When I moved into my house, I was a novice with tools. My dad would always help me do things that required toolsy know-how, hoping some of his expertise would rub off on me, but alas, it never took. I was hopeless. I would consistently use the wrong tool for the wrong job.
Here’s a story.
I was out back in the very early days of home ownership, getting ready to grill some burgers. I had turned on my grill and waited for it to heat up. My brother- and sister-in-law were on the way over, excited to have an outdoor meal prepared for them. In all of this hubbub, I had forgotten to thaw out the burgers overnight, meaning I had to take them out of the freezer at the last minute, hoping to pry them apart and throw them on the grill. Using my (properly cleaned) bare hands wasn’t working, so instead, I reached for the closest object: a steak knife. At this point, I know what you’re thinking and no, I did not slice my hand open.
I tried and tried to get them unstuck, yet failed. Angrily, I slammed my hand down on the nearest object - the closed grill lid.
One burn unit visit later and I had learned a valuable lesson for owning a home: use the right tool for the right job.
*the next time and each time after that, I’ve used a butter knife...but only after thawing in the microwave for a few seconds
I liken this experience to the one the Phillies started out this season with in the outfield. Saddled with nary an option worthy of being called major league caliber to roam the great, green expanse, manager Pete Mackanin went with the object closest to him to begin the year in left field: Cedric Hunter, who will henceforth be known to me as "The Steak Knife".
What did that do to Pete? He scribbled Hunter’s name into the Opening Day lineup and ultimately, the decision burned him.
In Mackanin’s defense, Hunter seemed like a "ok" option. Drafted in 2006 by the Padres, he was consistently ranked as one of, if not the, best prospect in the San Diego system, so he had some faint residue of pedigree. He was even coming off two decent years in the Braves’ minor league system in 2014-15, so naturally, the Phillies gave him a shot in spring training, where he hit .262/.282/.506 in 65 at bats. At the very least, he was one of the hotter bats coming north from Clearwater. It couldn’t hurt to give him first crack the job, right?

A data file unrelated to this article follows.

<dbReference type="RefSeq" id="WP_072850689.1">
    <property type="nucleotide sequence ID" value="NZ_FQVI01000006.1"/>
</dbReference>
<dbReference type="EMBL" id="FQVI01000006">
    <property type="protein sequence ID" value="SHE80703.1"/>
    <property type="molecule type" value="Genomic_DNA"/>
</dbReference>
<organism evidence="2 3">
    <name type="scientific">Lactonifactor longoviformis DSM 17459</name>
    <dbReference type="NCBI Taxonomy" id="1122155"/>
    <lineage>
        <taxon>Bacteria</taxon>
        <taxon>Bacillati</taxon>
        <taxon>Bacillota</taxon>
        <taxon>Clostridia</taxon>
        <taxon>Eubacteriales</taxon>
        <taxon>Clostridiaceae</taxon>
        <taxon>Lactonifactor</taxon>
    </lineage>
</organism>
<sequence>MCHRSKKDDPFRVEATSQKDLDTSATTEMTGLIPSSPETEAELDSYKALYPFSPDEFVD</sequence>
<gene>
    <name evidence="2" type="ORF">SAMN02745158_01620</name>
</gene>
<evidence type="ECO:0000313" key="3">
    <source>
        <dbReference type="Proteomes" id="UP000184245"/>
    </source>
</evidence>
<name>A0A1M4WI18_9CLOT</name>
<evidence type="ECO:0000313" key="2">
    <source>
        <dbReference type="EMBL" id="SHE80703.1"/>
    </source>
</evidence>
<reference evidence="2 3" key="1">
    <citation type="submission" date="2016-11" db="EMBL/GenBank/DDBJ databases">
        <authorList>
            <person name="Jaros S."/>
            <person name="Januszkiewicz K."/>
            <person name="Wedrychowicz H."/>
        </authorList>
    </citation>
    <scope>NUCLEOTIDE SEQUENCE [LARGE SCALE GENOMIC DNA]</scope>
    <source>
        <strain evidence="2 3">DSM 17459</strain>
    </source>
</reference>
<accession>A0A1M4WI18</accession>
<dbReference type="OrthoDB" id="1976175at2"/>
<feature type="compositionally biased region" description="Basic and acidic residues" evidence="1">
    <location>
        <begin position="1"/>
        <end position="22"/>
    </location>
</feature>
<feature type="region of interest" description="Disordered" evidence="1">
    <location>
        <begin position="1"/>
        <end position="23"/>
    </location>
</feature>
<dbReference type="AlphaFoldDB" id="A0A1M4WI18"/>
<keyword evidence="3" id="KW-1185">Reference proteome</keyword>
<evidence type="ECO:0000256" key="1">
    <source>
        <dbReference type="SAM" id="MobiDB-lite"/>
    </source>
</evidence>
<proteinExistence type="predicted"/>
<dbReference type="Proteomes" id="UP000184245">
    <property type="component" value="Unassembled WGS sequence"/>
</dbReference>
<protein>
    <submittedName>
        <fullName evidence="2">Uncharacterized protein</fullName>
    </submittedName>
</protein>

Hunter suffered through one of the worst opening months in team history.
Ultimately, this led to his being assigned to Lehigh Valley, never to be heard from again. But as they say, one man’s trash is another man’s treasure. In a corresponding move that day, the team brought up David Lough, who was.....less than memorable.
On paper, Lough was a perfectly fine fifth outfielder. His defense was above average. He could draw a walk or two when necessary. But on a team that was performing this poorly offensively, his batting line of .239/.342/.313 was just too much of an anchor on the lineup. In the end, he too met his Phillies’ demise and became just another footnote in team history.
These two serve as a stark reminder that the team is still rebuilding. When teams go through teardowns, they need placeholders to hold down the fort until the kids arrive. As the first few players important to this rebuild (Alfaro, Williams, Crawford, etc.) make their debuts, it’s important to remember that someone has to play the positions in the meantime. The foundation for a successful team in Philadelphia is still being laid. It will be a few more years until the Phillies have a fully completed product that has the same curbside appeal of the Cubs and Dodgers. Until then, we have to endure a sprinkle of Hunter here, a dash of Lough there.
In the end, we just hope the right tools are available to the manager to help construct a World Series champion once again in this city. We really don’t want to get burned.